• 23 Dec - 29 Dec, 2017
  • Shahed Sadullah
  • London Eye

As the enormity of the mess over Brexit becomes clearer by the day, public opinion on Brexit itself seems to be in the process of a seismic shift. A recent poll has found that now, as many as 51 per cent people think that the UK is better off in the EU, while only 41 per cent feel that Brexit is the better option. Again, the total number of people polled was only 1400 so this too is a small sample and cannot be taken as the final word. But now a series of polls are coming out showing that a serious rethink is on its way.

In the poll mentioned above, a lot of people said they could not make up their mind. This in spite of the fact that newspapers and TV programmes have been full to the point of spilling over on Brexit and begs the question: what are these people waiting for to make up their minds? Signs from heaven are rare these days and one has to go by more mundane guidelines. However, when these people were pushed by pollsters to go for one option or the other, the ultimate result came out to be 55.5 per cent in favour of remaining in the EU and 44.5 per cent in favour of leaving.

It needs to be clarified though that much of this swing away from Brexit is due to the views of people who, although are registered voters, did not bother to vote in the June 2016 referendum. Views among those who voted one way or the other in June last year do not seem to have moved a great deal with 90 per cent still sticking to their guns.

Nevertheless, the shift, such as it is, is beginning to be problematic for the government. It has always been said that if the swing reached the mark where 60 per cent or so favoured staying in the EU, it would then become difficult for the government to deny a second vote on the final Brexit deal, something the government has firmly stood against. In fact, the government was not even inclined to give Parliament a ‘meaningful’ vote on the deal and has only now been forced to do so as it was defeated on this point in its Brexit bill with a dozen Tory MPs voting against the government. In something which is perhaps not even seen in the murky world of Pakistani politics, the so-called ‘rebels’ have received a volley of abuse on the social media, not even excluding death threats. It is very rare for British politics to see such division and while on one level, it is heartening to see that the influence of Pakistan on British life goes so much beyond culinary delights, one is not quite sure if this is the way to go.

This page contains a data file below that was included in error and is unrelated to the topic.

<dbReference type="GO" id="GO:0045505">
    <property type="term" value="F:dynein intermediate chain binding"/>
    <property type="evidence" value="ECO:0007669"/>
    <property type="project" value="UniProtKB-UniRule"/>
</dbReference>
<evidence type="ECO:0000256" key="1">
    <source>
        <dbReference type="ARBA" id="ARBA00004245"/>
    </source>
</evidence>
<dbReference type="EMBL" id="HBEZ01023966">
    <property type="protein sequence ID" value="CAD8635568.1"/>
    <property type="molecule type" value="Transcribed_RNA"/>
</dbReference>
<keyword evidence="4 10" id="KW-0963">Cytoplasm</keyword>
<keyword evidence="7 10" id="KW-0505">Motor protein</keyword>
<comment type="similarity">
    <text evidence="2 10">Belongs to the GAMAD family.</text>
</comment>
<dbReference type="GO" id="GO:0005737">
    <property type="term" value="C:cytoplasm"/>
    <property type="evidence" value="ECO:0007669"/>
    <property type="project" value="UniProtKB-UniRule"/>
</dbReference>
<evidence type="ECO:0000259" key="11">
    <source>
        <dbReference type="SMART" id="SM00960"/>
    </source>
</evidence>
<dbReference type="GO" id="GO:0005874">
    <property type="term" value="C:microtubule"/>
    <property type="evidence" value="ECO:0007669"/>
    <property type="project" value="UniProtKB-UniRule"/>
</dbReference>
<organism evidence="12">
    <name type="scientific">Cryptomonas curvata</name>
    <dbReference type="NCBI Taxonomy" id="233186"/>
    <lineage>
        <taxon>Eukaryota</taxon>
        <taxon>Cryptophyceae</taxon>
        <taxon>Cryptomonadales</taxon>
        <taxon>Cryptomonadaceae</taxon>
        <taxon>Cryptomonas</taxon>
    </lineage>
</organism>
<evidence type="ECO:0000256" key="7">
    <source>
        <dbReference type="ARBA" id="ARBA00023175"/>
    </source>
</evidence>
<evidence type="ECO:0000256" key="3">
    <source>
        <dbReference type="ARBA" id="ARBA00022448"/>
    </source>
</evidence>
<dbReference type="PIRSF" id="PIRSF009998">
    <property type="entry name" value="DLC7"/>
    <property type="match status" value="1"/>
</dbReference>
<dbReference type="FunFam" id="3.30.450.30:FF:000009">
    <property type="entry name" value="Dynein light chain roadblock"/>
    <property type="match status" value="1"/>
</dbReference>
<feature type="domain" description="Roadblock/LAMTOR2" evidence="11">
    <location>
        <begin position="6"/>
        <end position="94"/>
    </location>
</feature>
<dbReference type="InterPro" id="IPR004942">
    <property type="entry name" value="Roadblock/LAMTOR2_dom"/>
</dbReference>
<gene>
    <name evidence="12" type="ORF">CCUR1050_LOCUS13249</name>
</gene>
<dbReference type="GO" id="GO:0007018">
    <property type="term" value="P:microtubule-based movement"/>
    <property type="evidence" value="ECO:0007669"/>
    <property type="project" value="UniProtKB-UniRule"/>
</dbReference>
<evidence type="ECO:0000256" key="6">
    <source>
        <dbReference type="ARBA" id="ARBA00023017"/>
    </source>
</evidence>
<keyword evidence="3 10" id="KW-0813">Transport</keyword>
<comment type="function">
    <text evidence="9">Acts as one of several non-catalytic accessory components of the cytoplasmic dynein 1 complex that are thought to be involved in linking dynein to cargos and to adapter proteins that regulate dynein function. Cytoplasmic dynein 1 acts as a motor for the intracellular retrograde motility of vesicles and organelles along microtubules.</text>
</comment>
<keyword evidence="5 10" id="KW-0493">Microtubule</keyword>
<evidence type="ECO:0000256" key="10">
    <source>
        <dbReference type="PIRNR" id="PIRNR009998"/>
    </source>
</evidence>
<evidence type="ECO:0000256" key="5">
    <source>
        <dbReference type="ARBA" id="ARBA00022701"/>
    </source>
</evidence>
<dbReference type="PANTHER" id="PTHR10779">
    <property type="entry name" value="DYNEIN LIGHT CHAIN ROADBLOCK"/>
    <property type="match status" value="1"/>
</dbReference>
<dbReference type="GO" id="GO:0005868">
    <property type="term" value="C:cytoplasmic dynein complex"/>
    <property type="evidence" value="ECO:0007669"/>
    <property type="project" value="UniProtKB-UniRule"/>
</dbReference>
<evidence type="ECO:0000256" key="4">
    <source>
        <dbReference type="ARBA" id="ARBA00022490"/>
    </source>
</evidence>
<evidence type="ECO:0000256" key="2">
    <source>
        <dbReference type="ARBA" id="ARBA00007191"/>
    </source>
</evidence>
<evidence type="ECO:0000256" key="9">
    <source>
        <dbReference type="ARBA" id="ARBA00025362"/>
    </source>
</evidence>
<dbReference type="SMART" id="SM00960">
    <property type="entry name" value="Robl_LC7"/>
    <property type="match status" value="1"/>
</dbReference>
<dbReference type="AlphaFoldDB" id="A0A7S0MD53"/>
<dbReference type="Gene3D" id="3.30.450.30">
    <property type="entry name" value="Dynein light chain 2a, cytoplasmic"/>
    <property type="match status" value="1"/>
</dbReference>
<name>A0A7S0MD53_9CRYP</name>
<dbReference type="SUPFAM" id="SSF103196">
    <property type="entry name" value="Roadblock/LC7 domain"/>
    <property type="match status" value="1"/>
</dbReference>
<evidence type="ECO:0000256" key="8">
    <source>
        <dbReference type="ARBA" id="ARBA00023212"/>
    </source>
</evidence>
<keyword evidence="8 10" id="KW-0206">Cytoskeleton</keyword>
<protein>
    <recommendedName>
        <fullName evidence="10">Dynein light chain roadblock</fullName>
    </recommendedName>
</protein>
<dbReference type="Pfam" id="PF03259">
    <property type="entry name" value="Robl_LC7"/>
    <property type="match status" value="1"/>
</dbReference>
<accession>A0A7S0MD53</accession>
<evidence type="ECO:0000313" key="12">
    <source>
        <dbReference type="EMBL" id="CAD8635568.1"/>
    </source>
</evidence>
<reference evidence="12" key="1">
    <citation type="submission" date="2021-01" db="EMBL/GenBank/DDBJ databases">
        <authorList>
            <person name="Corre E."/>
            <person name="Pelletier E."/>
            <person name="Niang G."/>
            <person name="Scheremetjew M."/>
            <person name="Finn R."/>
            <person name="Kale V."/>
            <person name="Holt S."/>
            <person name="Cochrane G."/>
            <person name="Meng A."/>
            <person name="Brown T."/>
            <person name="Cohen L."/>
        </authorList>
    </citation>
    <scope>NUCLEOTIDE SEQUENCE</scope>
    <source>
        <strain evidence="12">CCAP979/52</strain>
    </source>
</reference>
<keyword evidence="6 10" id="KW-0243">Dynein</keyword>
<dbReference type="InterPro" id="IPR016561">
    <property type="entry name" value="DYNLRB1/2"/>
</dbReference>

As Britain prepares to enter the second round of talks with the EU to determine the future relationship between these two entities, such figures will not be helpful for the British negotiating team – and could well drive the EU team to take up a harder stand. Not that they seem to be in any need of encouragement to do that. •

British-Pakistanis involvement in child abuse

Changing subject, the issue of Asian involvement in the grave offence of grooming under-age girls for immoral purposes has been a sensitive one over the years with many, especially Asians, of the view that it is a form of racism to be identifying crime and criminals on racist lines. But now an Asian think tank has broken the ice and come out with the finding that 84 per cent of people convicted in child grooming gang offences have been Asians. Although their finding does not specify this, but a huge number of these offenders are of Pakistani origin.

The study found that while white child abusers often acted alone, child abusers from Asian backgrounds were more likely to operate in so-called grooming gangs. Its studies found that among the 264 people convicted of grooming crimes in the year 2005, as many as 222 were of Asian descent. That puts the ball in the Asian court and sooner rather than later, there will be calls for the community to ‘do more’ to stop this very worrying trend. On the other hand, a study by the Office of Children’s Commissioner conducted back in 2012 does not quite support the finding mentioned above. The Office of Children’s Commissioner found that 36 per cent of victims of group or gang child abuse identified their attackers as white, 27 per cent as Asian, 16 per cent as black, with 16 per cent unspecified. So the jury is still out on this but the fact that the recent finding is by an Asian organisation will tilt the balance heavily against the Asian community.